This past March there was an auction on eBay for an old Tudor Submariner ref.7923. This watch is unique because it is the only reference Submariner made by either Rolex or Tudor that has a manual wound movement. Furthermore, not that many were made, so needless to say, for the Rolex/Tudor enthusiast, this is a pretty cool watch.
Where things got interesting, though, is that eBay has a policy where a bidder must call in when placing a bid that is 6-figures. This policy is in place to prevent fraud. But the issue is this is not commonly known (or remembered), so if your strategy was to wait until the last second to place your bid of over $100k, you got a message saying to call it in, and of course, time would have run out.
As a result, the final sale price ended up being $99,999, and logic says if it were not for that eBay policy it would have gone for much more.
But my question is: Who's the moron who actually paid $99,999 for this watch??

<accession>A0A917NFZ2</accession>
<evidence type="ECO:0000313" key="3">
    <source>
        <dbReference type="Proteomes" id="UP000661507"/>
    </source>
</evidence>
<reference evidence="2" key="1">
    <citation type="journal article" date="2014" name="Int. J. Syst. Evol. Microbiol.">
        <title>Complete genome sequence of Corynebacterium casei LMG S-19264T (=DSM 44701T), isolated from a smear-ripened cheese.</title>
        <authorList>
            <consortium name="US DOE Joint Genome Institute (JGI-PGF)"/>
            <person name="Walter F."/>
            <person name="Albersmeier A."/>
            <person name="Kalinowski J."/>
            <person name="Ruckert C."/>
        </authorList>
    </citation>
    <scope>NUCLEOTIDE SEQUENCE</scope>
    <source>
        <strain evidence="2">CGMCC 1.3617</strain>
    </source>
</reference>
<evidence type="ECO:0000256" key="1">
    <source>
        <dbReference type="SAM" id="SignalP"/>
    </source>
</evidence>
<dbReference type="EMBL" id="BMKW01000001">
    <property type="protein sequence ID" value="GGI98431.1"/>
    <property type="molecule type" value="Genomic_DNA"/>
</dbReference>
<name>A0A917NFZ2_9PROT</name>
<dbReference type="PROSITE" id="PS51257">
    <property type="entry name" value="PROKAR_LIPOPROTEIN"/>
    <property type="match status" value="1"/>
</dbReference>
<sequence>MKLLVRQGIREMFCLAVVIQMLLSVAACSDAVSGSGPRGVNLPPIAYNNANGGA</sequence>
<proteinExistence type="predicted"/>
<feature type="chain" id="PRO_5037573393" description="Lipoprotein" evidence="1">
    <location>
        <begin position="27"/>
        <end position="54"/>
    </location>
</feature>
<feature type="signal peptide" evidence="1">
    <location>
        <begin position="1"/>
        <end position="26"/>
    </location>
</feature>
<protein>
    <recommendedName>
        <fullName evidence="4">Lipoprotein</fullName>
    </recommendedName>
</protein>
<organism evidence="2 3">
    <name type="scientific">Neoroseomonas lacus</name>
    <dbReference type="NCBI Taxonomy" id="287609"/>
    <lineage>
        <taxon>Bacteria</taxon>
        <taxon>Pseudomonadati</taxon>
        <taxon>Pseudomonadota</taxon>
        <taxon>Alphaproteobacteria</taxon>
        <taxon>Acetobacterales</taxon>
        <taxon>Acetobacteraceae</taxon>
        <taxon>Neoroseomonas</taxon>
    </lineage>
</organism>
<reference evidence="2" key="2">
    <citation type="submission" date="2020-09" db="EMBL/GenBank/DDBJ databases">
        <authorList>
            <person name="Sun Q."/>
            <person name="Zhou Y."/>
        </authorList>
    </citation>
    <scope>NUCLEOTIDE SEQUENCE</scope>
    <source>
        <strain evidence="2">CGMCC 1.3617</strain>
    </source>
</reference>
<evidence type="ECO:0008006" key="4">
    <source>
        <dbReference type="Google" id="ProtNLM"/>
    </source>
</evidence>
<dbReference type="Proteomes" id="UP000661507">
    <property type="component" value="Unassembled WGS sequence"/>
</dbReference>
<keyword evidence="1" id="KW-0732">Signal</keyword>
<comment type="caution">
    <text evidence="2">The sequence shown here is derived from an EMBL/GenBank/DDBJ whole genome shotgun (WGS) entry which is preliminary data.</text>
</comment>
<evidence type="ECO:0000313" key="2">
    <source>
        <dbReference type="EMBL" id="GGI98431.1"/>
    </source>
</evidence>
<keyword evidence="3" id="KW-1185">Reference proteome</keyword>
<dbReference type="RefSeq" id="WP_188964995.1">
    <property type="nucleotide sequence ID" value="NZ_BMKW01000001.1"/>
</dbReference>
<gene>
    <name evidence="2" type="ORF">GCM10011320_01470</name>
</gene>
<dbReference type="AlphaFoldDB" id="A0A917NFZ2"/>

Actually, who's the even bigger moron about to pay at least $350k for this watch?
Because fast forward to this past Thursday when a San Francisco vintage retailer posted this exact same watch with a starting price of apparently $350,000 (presumably selling it for the aforementioned moron)!
Now, to be clear, this particular Tudor 7923 is very, very nice. It checks all the boxes. It's clearly all original, never polished, fantastic dial and lume, etc., but it is in no way shape or form worth $99k, let alone $350k+.
Those who beg to differ will say a watch is worth whatever someone is willing to pay for it (bullshit!), some have already argued that the devil is in the details and that it's this watch's rarity that justifies its value (bullshit! bullshit!).
No, the only reason why this watch got $99k and now $350k+ is because of the buzz the watch blogosphere creates when rare watches come available. In other words, there are a lot of people who have a vested interest ($$$) in making values of vintage watches go up and up and up. They perpetuate myths about where we should and shouldn't place value, and never back it up with actual substance. This manufactured value is always conveniently about details that are subjective and not objective.
Once the trap is set, its only a matter of time before those with more money than brains start a pissing contest that ends at 6-figures.
But, let me put this in another perspective, one that should make sense to every sized wallet: